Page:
Wagner sits on the power authority’s board of directors, while McKeon holds Huntington Beach’s seat on the board, with Strickland as an alternate.
Castaneda said he believed the agency’s former general counsel Ryan Baron was also responsible.
In a text message, Baron called the accusation “absurd and entirely false.”
Strickland denied any coordinated effort to dissolve the agency.
“I don’t know what a response would be there,” Strickland said. “The fact of the matter is Don Wagner is my former roommate in Sacramento and I have talked to Don about why he dropped out and why the county dropped out, and what their thoughts were.”
But he added it was an “incorrect statement,” to say they’d planned efforts to collapse the agency.
When asked about it last Friday, Wagner pointed out that Strickland and McKeon had campaigned on getting rid of the OCPA, and that the chaos at the agency only highlighted why it should be dissolved.
“I think everything we’ve seen over the course of the last six months … suggests the OCPA is not going to be viable long term,” Wagner said in a phone interview. “All the cities that are in it are questioning whether the political will to actually pull out is there.”
Carroll did not return requests for comment.
What Will Irvine Do?
Meanwhile, Irvine is slated to discuss potentially pulling out, after Carroll and Councilman Larry Agran both called for a discussion to either leave or change who sits on the board.
“I’ve pretty well had it with OCPA,” Agran said in a Friday phone interview. “The fundamental promises that were made, cleaner electricity at cheaper prices have been broken.
If Irvine pulls out, it could be the death knell of the struggling Orange County Power Authority, as Irvine represents over half of the agency’s remaining customer accounts after the departures of Huntington Beach and the county.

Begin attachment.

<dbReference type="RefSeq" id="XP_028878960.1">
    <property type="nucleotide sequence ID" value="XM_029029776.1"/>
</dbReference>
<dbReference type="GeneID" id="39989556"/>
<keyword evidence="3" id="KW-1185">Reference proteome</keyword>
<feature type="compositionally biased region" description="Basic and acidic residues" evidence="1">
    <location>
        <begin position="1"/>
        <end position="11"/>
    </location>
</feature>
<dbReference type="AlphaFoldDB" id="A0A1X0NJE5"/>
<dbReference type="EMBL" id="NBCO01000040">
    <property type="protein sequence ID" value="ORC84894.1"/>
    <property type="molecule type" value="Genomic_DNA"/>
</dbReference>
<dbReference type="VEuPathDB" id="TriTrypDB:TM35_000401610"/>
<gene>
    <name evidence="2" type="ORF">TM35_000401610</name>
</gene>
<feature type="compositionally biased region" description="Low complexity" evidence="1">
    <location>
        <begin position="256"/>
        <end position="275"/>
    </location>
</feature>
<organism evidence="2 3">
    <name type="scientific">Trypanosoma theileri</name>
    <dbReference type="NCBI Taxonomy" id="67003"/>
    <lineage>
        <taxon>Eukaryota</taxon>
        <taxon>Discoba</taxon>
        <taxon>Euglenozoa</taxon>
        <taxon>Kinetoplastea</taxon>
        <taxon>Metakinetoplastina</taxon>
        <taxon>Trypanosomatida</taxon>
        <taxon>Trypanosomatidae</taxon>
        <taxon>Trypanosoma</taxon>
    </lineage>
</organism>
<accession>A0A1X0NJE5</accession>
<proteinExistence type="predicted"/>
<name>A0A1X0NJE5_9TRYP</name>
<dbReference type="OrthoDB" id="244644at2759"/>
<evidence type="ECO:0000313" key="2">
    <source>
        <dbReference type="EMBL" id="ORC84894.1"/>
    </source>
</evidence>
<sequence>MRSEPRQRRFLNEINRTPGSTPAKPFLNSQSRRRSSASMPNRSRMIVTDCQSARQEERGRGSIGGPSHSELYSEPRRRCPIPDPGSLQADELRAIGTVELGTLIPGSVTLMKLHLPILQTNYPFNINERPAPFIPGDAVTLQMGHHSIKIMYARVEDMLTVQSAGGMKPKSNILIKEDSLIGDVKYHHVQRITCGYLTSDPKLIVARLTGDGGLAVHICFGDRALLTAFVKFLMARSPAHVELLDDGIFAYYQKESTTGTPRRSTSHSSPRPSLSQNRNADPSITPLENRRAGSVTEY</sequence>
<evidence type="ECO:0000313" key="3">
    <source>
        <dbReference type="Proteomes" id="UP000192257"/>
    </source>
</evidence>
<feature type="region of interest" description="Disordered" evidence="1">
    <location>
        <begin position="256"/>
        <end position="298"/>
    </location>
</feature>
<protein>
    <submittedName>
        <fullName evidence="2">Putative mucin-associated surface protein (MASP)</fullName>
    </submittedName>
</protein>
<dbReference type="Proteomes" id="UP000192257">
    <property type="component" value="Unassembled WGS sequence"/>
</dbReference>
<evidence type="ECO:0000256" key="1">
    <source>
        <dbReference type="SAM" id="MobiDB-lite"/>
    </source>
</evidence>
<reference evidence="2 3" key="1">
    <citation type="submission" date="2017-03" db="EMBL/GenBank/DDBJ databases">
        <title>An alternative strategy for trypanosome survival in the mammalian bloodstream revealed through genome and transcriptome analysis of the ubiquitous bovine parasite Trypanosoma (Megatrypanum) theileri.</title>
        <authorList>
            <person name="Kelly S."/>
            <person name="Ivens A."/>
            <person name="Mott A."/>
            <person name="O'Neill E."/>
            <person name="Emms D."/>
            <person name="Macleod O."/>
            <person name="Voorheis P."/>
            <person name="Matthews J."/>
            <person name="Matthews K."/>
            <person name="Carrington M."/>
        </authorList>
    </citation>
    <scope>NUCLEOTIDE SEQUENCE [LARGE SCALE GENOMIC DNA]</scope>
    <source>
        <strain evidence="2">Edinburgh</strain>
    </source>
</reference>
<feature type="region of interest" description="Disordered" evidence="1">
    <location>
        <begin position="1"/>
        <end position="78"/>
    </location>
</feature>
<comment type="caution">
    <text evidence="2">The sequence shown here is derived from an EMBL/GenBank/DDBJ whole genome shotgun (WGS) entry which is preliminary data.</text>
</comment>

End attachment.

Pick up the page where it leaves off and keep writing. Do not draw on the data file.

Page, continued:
While Carroll was originally one of the strongest supporters for the agency, serving as its founding board president for two years, ever since he stepped off the power authority board he’s been a vocal opponent of remaining.
“The worry we have is that if we don’t do this, Irvine gets caught holding the bag at the end of the story,” Carroll said in December, the first time the city discussed leaving. “I don’t really see a way out.”
But Treseder and Kim, who both serve on the agency’s board, have said they have no intention of leaving, with Kim adding any move to replace them could doom the agency.
“I’m hopeful that the vote will end up being to keep representation as it is,” Kim said. “Anything short of that is an indication that those who vote to remove either myself or Kathleen, or a combination of both, are part of this movement to blow it up.”
[Read: Irvine Councilwoman Reverses Course, Plans to Stay in Controversial OC Green Power Agency]
Now, it appears the decision to stay in or leave will rest on the shoulders of Mayor Farrah Khan.
Previously, Khan has voted to stay in the power authority, but has not commented on the issue to Voice of OC since Huntington Beach’s decision to leave.
Khan did not return requests for comment on Thursday last week.
When asked if a vote to pull out hinged on what happens in Irvine, Strickland he believes there’s a “possibility,” of the two thirds vote needed.
“We’ll see what happens on Tuesday.”
Noah Biesiada is a Voice of OC reporter and corps member with Report for America, a GroundTruth initiative. Contact him at firstname.lastname@example.org or on Twitter @NBiesiada.